The following information was discussed by Attorney Whitney Hughes on the August 14, 2007 edition of Legal Briefs on KDKA's Pittsburgh Today Live Show.
So many times we hear the same questions: what responsibility does my township, borough, or even the state have to me as a citizen, and what can I do if they fall short?
Can I sue the government or the state?
First, a history lesson:
The 11th Amendment basically gives states a certain amount of sovereign immunity, which means states can’t be sued by either citizens of other states or citizens of their own states in federal court. In addition, Pennsylvania has passed the Sovereign Immunity Act. This act basically says that in most cases, the state is immune from being sued.
In addition, you can not file a suit for money damages. This is based on the theory that if you were to recover any judgment, it would be paid by the state treasury.
There are 9 exceptions to this concept:
- Vehicle liability when any agent of the State or a state party operates any motor vehicle in the possession or control of the State;
- Vaccine liability may be imposed on the State if the vaccine is not manufactured in Pennsylvania, and Pennsylvania must take responsibility for it.
- Medical / professional liability ¬ acts of health care employees of State facilities or institutions or by a state employee who is a doctor, dentist, nurse or related health care personnel;
- Care, custody or control of animals in the possession or control of the State, including police dogs and horses;
- National Guard - acts of members of the Pennsylvania military forces;
- Care, custody or control of personal property in the possession or control of State parties;
- Dangerous conditions created by potholes and sinkholes on State highways;
- State real estate, highways and sidewalks ¬ dangerous conditions of real estate; and
- Inappropriate liquor store sales at Pennsylvania liquor stores by employees of the Pennsylvania Liquor Control Board (to minors, those visibly intoxicated, etc)
The Sovereign Immunity Act limits recovery against the State to a maximum of “$250,000 in favor of any plaintiff or $1,000,000 in the aggregate.
IMPORTANT: The “Notice” Concept
Within six months after an injury, a potential plaintiff must give written notice of the injury to the Commonwealth or government unit. The notice must include the identity of the injured party, his/her address, the location, date and hour of the accident, and the name and address of his/her treating physician. Failure to file the notice within six months bars a suit for the plaintiff’s injuries.
Can I sue a local government or police department?
Lawsuits against local governments are viewed in light of the concept of governmental immunity.
The Political Subdivision Tort Claims Act bars suits against local municipalities, and carves out some exceptions. They are similar to the exceptions noted in the Sovereign Immunity Act and include:
1. operation of a motor vehicle;
2. care, custody or control of personal property of others in the possession or control of the local agency;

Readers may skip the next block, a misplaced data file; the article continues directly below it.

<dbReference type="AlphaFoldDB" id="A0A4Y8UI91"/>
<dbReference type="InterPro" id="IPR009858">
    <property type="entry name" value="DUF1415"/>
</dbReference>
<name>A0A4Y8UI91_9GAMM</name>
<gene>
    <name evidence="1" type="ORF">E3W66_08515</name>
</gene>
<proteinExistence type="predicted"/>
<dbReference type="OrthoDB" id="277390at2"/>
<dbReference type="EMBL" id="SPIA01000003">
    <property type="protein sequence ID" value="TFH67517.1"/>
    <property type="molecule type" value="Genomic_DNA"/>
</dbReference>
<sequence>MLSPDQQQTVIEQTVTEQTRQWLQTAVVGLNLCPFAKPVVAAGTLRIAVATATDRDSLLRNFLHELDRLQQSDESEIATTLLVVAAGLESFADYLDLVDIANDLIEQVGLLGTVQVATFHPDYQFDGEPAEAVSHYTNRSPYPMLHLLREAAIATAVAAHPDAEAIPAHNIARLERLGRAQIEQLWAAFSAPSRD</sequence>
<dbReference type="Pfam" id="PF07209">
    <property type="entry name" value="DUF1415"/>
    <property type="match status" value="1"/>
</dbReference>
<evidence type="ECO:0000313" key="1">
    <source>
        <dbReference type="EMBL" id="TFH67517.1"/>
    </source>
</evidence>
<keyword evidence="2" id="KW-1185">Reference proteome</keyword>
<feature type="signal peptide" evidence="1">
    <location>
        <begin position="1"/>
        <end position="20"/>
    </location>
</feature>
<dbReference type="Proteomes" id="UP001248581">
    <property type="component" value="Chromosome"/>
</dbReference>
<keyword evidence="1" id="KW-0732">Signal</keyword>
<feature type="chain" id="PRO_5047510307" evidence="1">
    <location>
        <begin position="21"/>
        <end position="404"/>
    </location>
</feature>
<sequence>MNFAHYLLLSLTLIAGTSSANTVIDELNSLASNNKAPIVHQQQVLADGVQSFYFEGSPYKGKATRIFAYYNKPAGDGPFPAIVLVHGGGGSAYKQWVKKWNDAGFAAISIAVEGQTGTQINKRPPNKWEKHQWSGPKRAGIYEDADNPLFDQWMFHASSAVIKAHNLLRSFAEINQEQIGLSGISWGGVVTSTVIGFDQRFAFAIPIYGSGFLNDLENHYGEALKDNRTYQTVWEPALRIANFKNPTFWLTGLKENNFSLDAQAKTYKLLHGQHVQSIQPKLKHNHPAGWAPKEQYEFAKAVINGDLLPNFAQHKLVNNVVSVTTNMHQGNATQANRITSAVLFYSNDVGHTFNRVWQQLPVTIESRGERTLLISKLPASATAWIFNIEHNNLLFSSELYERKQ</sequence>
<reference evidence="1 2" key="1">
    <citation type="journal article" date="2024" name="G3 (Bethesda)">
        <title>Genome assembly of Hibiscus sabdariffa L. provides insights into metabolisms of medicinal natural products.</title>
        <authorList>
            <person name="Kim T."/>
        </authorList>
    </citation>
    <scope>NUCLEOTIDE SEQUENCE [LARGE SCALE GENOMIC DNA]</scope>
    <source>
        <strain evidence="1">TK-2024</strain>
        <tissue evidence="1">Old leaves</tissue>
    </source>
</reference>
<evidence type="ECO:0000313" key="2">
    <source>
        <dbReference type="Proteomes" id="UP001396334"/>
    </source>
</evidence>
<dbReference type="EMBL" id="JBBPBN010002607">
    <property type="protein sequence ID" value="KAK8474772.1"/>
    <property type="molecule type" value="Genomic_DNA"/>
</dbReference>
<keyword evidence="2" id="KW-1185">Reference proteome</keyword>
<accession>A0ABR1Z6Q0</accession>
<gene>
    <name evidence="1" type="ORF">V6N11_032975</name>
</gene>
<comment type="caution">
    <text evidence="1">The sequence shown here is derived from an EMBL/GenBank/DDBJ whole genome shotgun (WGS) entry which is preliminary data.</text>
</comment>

3. care, custody or control of real property in the possession of the local agency;
4. care, custody or control of trees, traffic controls and street lighting, which create a dangerous condition;
5. a dangerous condition of utility service facilities;
6. a dangerous condition of streets;
7. a dangerous condition of sidewalks; and
8. the care, custody or control of animals.
Also like the Sovereign Immunity Act, the Tort Claims Act limits the amount of damages recoverable against a local agency, and restricts types of damages which may be recovered. It limits damages against a local agency to a maximum of $500,000 either by a single plaintiff or in the aggregate.
Winter’s coming and so are the potholes. If my car is damaged is the state or local government responsible?
You’d like to think so, but it’s not that easy.
Again based on the statutes, on a state road you can’t recover property damages, only a claim for personal injuries, AND you must show that the state knew about the pothole (written notice) and had a reasonable time to fix it and didn’t.
For local roads, you can sue for property damage, but because these damages will be covered by insurance you’ll probably only get your insurance deductible back. You can sue for personal injuries, but again you must show that the municipality knew about the problem and did not fix it.
For local roads, you can sue for property damage, but because these damages will be covered by insurance, you’ll probably only get your insurance deductible back. You can sue for personal injuries, but again you must show that the municipality knew about the problem and did not fix it. Lawsuits against a state or local government are VERY tricky and require you to take legal action much faster than the average lawsuit. To make sure your rights are preserved, you must speak with an attorney as soon as possible. Contact the Allegheny County Bar Association Lawyer Referral Service at 412-261-5555.
If you need to speak to an attorney, call our Lawyer Referral Service at 412-261-5555.